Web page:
Hopes still pinned on sales tax

Published 12:00 am Tuesday, April 30, 2002

Prospects look bad for a local option sales tax at this point, with the legislature withholding its approval, but Destination: Albert Lea (DAL) members and others in the community are still sanguine about their chances.

Proceeds from the sales tax were going to be used to help fund downtown redevelopment projects and lake cleanup work. Without those sales tax dollars, raising the amount of money needed for those kind of projects will range from difficult to impossible.

&uot;There’s no other option that would bring in that much revenue,&uot; said Paul Sparks, Albert Lea city manager. There’s no other source of revenue for lake cleanup work at all, at least from the city, added Sparks.

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While other options for funding downtown development have been discussed in a limited way, DAL members aren’t putting much energy into them until they see that the sales tax idea is defeated.

&uot;I don’t think we’re going to move forward on any other ideas until we know for sure that the local option sales tax is dead,&uot; said Amy Belden, a Destination: Albert Lea board member and the group’s treasurer.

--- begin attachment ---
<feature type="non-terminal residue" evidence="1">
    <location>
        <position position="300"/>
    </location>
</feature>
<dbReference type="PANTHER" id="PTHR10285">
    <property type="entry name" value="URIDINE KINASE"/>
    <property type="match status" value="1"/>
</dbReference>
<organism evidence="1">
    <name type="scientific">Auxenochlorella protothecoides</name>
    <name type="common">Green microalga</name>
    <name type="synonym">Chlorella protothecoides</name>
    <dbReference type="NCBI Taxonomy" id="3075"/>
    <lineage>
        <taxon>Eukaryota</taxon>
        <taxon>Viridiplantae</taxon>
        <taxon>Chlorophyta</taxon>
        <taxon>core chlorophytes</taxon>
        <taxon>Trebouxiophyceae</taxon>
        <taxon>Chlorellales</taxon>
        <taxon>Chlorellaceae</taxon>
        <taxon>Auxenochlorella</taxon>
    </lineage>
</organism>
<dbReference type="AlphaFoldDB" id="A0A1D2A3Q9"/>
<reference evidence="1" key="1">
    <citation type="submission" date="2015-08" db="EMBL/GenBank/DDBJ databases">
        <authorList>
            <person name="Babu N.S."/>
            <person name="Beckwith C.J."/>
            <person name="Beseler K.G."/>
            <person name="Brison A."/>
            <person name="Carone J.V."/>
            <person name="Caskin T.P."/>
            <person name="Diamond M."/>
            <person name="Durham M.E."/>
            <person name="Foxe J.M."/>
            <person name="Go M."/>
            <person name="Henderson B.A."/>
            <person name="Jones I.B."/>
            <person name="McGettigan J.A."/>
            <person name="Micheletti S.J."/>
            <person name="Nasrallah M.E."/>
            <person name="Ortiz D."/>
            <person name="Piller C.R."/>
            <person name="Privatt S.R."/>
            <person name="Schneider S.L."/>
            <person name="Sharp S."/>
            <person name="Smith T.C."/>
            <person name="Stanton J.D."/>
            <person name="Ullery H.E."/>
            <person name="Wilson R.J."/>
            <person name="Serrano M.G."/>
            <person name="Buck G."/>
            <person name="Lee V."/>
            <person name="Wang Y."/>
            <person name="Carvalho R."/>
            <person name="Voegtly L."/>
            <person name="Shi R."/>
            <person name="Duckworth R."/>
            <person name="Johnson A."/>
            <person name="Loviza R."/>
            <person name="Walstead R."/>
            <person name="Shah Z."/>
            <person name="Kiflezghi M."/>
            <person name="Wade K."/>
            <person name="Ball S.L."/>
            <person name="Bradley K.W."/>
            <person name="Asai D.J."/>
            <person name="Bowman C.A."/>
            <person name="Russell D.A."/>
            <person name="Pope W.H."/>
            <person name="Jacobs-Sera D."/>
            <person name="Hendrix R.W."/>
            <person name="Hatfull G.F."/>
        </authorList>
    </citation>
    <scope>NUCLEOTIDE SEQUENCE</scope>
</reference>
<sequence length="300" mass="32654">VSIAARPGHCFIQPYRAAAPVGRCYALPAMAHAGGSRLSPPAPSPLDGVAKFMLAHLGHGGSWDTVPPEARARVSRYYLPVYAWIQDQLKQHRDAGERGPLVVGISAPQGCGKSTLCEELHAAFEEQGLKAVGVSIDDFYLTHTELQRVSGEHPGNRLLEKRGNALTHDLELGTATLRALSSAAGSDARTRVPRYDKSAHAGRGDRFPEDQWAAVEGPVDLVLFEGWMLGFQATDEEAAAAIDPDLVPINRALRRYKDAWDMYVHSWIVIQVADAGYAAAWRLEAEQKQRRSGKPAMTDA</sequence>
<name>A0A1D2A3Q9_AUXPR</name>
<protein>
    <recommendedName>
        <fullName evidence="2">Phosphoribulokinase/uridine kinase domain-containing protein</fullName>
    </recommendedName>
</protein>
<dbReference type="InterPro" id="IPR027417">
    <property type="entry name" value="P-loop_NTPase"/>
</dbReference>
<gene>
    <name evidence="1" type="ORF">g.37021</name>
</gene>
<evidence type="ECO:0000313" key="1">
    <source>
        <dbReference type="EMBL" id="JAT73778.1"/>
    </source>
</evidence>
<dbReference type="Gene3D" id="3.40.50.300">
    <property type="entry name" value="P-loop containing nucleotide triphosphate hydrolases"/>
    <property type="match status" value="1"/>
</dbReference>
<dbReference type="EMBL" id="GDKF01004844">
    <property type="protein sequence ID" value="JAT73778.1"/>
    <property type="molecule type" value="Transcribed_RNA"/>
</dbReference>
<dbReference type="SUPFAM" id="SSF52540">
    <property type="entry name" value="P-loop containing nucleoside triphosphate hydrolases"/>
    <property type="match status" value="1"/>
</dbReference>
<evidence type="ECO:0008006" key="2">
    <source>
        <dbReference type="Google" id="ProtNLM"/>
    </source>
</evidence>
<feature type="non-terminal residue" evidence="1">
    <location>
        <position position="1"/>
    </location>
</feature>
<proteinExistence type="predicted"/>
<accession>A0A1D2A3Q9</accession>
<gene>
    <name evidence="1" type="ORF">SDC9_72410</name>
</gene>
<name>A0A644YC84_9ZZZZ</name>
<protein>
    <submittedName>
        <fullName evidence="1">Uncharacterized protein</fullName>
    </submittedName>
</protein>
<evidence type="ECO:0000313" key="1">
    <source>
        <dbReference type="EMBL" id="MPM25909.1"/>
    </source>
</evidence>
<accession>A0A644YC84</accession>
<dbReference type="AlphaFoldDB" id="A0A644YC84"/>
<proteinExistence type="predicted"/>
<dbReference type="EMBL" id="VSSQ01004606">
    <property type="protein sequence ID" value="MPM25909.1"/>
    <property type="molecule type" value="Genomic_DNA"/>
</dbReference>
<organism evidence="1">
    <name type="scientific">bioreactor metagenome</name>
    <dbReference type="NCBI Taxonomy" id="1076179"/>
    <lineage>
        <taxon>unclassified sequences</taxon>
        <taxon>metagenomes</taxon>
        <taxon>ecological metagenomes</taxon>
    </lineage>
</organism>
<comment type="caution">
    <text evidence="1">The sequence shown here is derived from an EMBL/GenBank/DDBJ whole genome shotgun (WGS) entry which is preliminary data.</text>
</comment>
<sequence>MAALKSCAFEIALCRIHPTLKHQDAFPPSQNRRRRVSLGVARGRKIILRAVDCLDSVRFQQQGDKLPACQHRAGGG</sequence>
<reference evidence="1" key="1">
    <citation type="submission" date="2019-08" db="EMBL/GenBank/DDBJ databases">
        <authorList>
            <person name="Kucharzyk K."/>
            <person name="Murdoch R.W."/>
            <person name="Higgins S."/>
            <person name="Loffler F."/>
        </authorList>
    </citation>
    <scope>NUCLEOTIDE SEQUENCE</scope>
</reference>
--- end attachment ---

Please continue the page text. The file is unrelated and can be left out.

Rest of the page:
As Belden sees it, among those options are looking more closely at TIF districts, applying for grants, or looking at low-interest loans available through government programs. There has also been discussion of the possibility of arranging to buy a downtown property to redevelop and then sell, using any profits to buy another to redevelop, in a continuous cycle of renovations.

Whatever happens, the project would need to be on a much smaller scale.

According to Rep. Dan Dorman, R-Albert Lea, any hopes for passing the proposal at this point are slim, although nothing should be counted out until the session is over. The sales tax legislation, which includes Albert Lea and a couple of other communities, is stalled, along with much of the rest of the legislature’s tax package, as House and Senate leadership negotiate a final bill.

The sales tax is still alive on the Senate side, because it was added to the Omnibus Tax Bill by Sen. Grace Schwab, R-District 27, said Dorman. But unless those involved in the conference committee negotiations see that as a priority, it won’t survive, he said. Dorman doesn’t foresee having the opportunity to amend any bills on the House side in order to keep the local option sales tax proposal alive.

Lack of action on Albert Lea’s proposal, as well as on several other local-option proposals that came before the legislature this session, raises the possibility of discussions about having the legislature get out of the local-option sales tax arena altogether. Any such change, however, would probably also involve changes to the way Local Government Aid is allocated, said Dorman, making that possibility more controversial.